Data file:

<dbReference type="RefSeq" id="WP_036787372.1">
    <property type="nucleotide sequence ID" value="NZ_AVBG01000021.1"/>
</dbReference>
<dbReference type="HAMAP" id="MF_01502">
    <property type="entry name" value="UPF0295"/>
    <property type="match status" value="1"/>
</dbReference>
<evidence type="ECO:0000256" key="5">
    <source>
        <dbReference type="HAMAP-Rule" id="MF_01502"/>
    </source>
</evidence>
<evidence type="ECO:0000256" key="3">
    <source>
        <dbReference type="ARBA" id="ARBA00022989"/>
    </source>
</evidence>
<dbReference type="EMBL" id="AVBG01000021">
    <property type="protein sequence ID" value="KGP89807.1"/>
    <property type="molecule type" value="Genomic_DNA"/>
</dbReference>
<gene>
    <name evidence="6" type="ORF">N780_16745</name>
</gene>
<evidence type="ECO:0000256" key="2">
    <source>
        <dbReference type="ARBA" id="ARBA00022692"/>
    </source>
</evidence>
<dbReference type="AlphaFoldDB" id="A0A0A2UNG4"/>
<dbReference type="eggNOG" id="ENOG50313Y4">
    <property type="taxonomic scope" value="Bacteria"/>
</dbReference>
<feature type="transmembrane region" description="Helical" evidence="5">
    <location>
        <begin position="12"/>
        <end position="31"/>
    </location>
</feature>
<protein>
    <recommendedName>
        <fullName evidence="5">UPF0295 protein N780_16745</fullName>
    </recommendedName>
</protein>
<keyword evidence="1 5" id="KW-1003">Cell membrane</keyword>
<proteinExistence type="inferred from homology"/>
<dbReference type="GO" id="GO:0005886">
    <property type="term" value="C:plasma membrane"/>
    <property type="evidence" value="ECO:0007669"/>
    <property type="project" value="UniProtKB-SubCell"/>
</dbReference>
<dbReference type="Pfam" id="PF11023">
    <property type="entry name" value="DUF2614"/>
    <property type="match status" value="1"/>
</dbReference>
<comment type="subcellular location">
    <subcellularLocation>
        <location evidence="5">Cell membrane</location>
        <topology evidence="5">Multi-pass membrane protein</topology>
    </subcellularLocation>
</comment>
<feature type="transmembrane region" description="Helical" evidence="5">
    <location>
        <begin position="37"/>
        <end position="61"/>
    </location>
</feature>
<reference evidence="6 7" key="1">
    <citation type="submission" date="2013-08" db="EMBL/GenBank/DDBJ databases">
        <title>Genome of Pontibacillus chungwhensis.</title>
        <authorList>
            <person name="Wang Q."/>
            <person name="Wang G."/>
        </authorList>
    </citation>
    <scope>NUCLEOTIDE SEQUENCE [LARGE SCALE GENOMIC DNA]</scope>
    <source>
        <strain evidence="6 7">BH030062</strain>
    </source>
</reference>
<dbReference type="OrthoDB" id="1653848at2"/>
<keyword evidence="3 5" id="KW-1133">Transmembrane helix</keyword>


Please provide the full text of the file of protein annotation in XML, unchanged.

<dbReference type="RefSeq" id="WP_036787372.1">
    <property type="nucleotide sequence ID" value="NZ_AVBG01000021.1"/>
</dbReference>
<dbReference type="HAMAP" id="MF_01502">
    <property type="entry name" value="UPF0295"/>
    <property type="match status" value="1"/>
</dbReference>
<evidence type="ECO:0000256" key="5">
    <source>
        <dbReference type="HAMAP-Rule" id="MF_01502"/>
    </source>
</evidence>
<evidence type="ECO:0000256" key="3">
    <source>
        <dbReference type="ARBA" id="ARBA00022989"/>
    </source>
</evidence>
<dbReference type="EMBL" id="AVBG01000021">
    <property type="protein sequence ID" value="KGP89807.1"/>
    <property type="molecule type" value="Genomic_DNA"/>
</dbReference>
<gene>
    <name evidence="6" type="ORF">N780_16745</name>
</gene>
<evidence type="ECO:0000256" key="2">
    <source>
        <dbReference type="ARBA" id="ARBA00022692"/>
    </source>
</evidence>
<dbReference type="AlphaFoldDB" id="A0A0A2UNG4"/>
<dbReference type="eggNOG" id="ENOG50313Y4">
    <property type="taxonomic scope" value="Bacteria"/>
</dbReference>
<feature type="transmembrane region" description="Helical" evidence="5">
    <location>
        <begin position="12"/>
        <end position="31"/>
    </location>
</feature>
<protein>
    <recommendedName>
        <fullName evidence="5">UPF0295 protein N780_16745</fullName>
    </recommendedName>
</protein>
<keyword evidence="1 5" id="KW-1003">Cell membrane</keyword>
<proteinExistence type="inferred from homology"/>
<dbReference type="GO" id="GO:0005886">
    <property type="term" value="C:plasma membrane"/>
    <property type="evidence" value="ECO:0007669"/>
    <property type="project" value="UniProtKB-SubCell"/>
</dbReference>
<dbReference type="Pfam" id="PF11023">
    <property type="entry name" value="DUF2614"/>
    <property type="match status" value="1"/>
</dbReference>
<comment type="subcellular location">
    <subcellularLocation>
        <location evidence="5">Cell membrane</location>
        <topology evidence="5">Multi-pass membrane protein</topology>
    </subcellularLocation>
</comment>
<feature type="transmembrane region" description="Helical" evidence="5">
    <location>
        <begin position="37"/>
        <end position="61"/>
    </location>
</feature>
<reference evidence="6 7" key="1">
    <citation type="submission" date="2013-08" db="EMBL/GenBank/DDBJ databases">
        <title>Genome of Pontibacillus chungwhensis.</title>
        <authorList>
            <person name="Wang Q."/>
            <person name="Wang G."/>
        </authorList>
    </citation>
    <scope>NUCLEOTIDE SEQUENCE [LARGE SCALE GENOMIC DNA]</scope>
    <source>
        <strain evidence="6 7">BH030062</strain>
    </source>
</reference>
<dbReference type="OrthoDB" id="1653848at2"/>
<keyword evidence="3 5" id="KW-1133">Transmembrane helix</keyword>